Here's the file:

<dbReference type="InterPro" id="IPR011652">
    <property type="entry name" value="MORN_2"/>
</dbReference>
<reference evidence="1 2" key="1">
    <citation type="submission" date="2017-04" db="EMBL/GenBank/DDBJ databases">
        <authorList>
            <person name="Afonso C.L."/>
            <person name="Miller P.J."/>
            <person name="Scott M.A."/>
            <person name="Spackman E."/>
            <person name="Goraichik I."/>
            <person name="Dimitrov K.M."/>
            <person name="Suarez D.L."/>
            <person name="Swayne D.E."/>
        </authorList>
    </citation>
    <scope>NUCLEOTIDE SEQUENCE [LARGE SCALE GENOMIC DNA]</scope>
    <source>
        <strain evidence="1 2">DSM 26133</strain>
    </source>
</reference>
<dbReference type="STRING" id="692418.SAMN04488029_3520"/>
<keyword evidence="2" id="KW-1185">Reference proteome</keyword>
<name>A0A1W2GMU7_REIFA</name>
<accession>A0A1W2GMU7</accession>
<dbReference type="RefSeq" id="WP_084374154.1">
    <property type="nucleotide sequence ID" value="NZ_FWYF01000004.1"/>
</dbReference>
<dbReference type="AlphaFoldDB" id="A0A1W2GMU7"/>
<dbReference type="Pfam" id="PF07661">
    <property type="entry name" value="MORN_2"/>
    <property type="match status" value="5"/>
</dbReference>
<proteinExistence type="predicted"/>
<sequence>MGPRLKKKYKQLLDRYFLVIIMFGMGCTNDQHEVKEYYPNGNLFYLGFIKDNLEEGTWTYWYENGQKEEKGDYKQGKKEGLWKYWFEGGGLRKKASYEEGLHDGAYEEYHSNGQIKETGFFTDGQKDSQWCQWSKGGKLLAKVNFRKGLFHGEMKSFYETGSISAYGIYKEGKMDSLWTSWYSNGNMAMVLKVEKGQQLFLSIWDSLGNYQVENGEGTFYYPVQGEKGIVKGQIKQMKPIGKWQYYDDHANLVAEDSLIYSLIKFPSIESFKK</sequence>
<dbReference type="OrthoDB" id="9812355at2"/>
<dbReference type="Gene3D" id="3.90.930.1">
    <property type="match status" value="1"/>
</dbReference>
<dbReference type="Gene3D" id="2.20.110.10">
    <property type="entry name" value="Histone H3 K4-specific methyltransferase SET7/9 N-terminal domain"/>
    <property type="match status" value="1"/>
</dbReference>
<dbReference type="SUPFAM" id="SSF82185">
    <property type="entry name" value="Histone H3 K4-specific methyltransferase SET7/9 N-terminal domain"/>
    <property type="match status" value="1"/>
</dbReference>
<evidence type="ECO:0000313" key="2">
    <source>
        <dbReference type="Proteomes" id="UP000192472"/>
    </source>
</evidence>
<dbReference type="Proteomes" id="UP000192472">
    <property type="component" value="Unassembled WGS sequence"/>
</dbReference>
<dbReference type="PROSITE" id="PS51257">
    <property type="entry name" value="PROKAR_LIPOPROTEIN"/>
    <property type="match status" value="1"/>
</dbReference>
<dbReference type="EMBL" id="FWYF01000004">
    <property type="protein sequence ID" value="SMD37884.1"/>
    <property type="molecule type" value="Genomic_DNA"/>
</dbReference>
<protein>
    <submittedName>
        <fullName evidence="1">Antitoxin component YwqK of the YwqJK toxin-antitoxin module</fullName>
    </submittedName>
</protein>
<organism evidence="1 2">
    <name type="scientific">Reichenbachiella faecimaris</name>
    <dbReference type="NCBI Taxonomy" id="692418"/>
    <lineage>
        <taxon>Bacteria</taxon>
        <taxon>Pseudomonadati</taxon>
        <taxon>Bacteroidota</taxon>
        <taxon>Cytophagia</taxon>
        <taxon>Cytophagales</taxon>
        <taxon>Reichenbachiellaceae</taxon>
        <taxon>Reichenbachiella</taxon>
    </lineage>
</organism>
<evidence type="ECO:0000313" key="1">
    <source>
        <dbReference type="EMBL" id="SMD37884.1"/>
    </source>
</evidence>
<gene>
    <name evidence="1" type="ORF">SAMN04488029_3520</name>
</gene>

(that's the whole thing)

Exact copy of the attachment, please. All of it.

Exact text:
<dbReference type="InterPro" id="IPR011652">
    <property type="entry name" value="MORN_2"/>
</dbReference>
<reference evidence="1 2" key="1">
    <citation type="submission" date="2017-04" db="EMBL/GenBank/DDBJ databases">
        <authorList>
            <person name="Afonso C.L."/>
            <person name="Miller P.J."/>
            <person name="Scott M.A."/>
            <person name="Spackman E."/>
            <person name="Goraichik I."/>
            <person name="Dimitrov K.M."/>
            <person name="Suarez D.L."/>
            <person name="Swayne D.E."/>
        </authorList>
    </citation>
    <scope>NUCLEOTIDE SEQUENCE [LARGE SCALE GENOMIC DNA]</scope>
    <source>
        <strain evidence="1 2">DSM 26133</strain>
    </source>
</reference>
<dbReference type="STRING" id="692418.SAMN04488029_3520"/>
<keyword evidence="2" id="KW-1185">Reference proteome</keyword>
<name>A0A1W2GMU7_REIFA</name>
<accession>A0A1W2GMU7</accession>
<dbReference type="RefSeq" id="WP_084374154.1">
    <property type="nucleotide sequence ID" value="NZ_FWYF01000004.1"/>
</dbReference>
<dbReference type="AlphaFoldDB" id="A0A1W2GMU7"/>
<dbReference type="Pfam" id="PF07661">
    <property type="entry name" value="MORN_2"/>
    <property type="match status" value="5"/>
</dbReference>
<proteinExistence type="predicted"/>
<sequence>MGPRLKKKYKQLLDRYFLVIIMFGMGCTNDQHEVKEYYPNGNLFYLGFIKDNLEEGTWTYWYENGQKEEKGDYKQGKKEGLWKYWFEGGGLRKKASYEEGLHDGAYEEYHSNGQIKETGFFTDGQKDSQWCQWSKGGKLLAKVNFRKGLFHGEMKSFYETGSISAYGIYKEGKMDSLWTSWYSNGNMAMVLKVEKGQQLFLSIWDSLGNYQVENGEGTFYYPVQGEKGIVKGQIKQMKPIGKWQYYDDHANLVAEDSLIYSLIKFPSIESFKK</sequence>
<dbReference type="OrthoDB" id="9812355at2"/>
<dbReference type="Gene3D" id="3.90.930.1">
    <property type="match status" value="1"/>
</dbReference>
<dbReference type="Gene3D" id="2.20.110.10">
    <property type="entry name" value="Histone H3 K4-specific methyltransferase SET7/9 N-terminal domain"/>
    <property type="match status" value="1"/>
</dbReference>
<dbReference type="SUPFAM" id="SSF82185">
    <property type="entry name" value="Histone H3 K4-specific methyltransferase SET7/9 N-terminal domain"/>
    <property type="match status" value="1"/>
</dbReference>
<evidence type="ECO:0000313" key="2">
    <source>
        <dbReference type="Proteomes" id="UP000192472"/>
    </source>
</evidence>
<dbReference type="Proteomes" id="UP000192472">
    <property type="component" value="Unassembled WGS sequence"/>
</dbReference>
<dbReference type="PROSITE" id="PS51257">
    <property type="entry name" value="PROKAR_LIPOPROTEIN"/>
    <property type="match status" value="1"/>
</dbReference>
<dbReference type="EMBL" id="FWYF01000004">
    <property type="protein sequence ID" value="SMD37884.1"/>
    <property type="molecule type" value="Genomic_DNA"/>
</dbReference>
<protein>
    <submittedName>
        <fullName evidence="1">Antitoxin component YwqK of the YwqJK toxin-antitoxin module</fullName>
    </submittedName>
</protein>
<organism evidence="1 2">
    <name type="scientific">Reichenbachiella faecimaris</name>
    <dbReference type="NCBI Taxonomy" id="692418"/>
    <lineage>
        <taxon>Bacteria</taxon>
        <taxon>Pseudomonadati</taxon>
        <taxon>Bacteroidota</taxon>
        <taxon>Cytophagia</taxon>
        <taxon>Cytophagales</taxon>
        <taxon>Reichenbachiellaceae</taxon>
        <taxon>Reichenbachiella</taxon>
    </lineage>
</organism>
<evidence type="ECO:0000313" key="1">
    <source>
        <dbReference type="EMBL" id="SMD37884.1"/>
    </source>
</evidence>
<gene>
    <name evidence="1" type="ORF">SAMN04488029_3520</name>
</gene>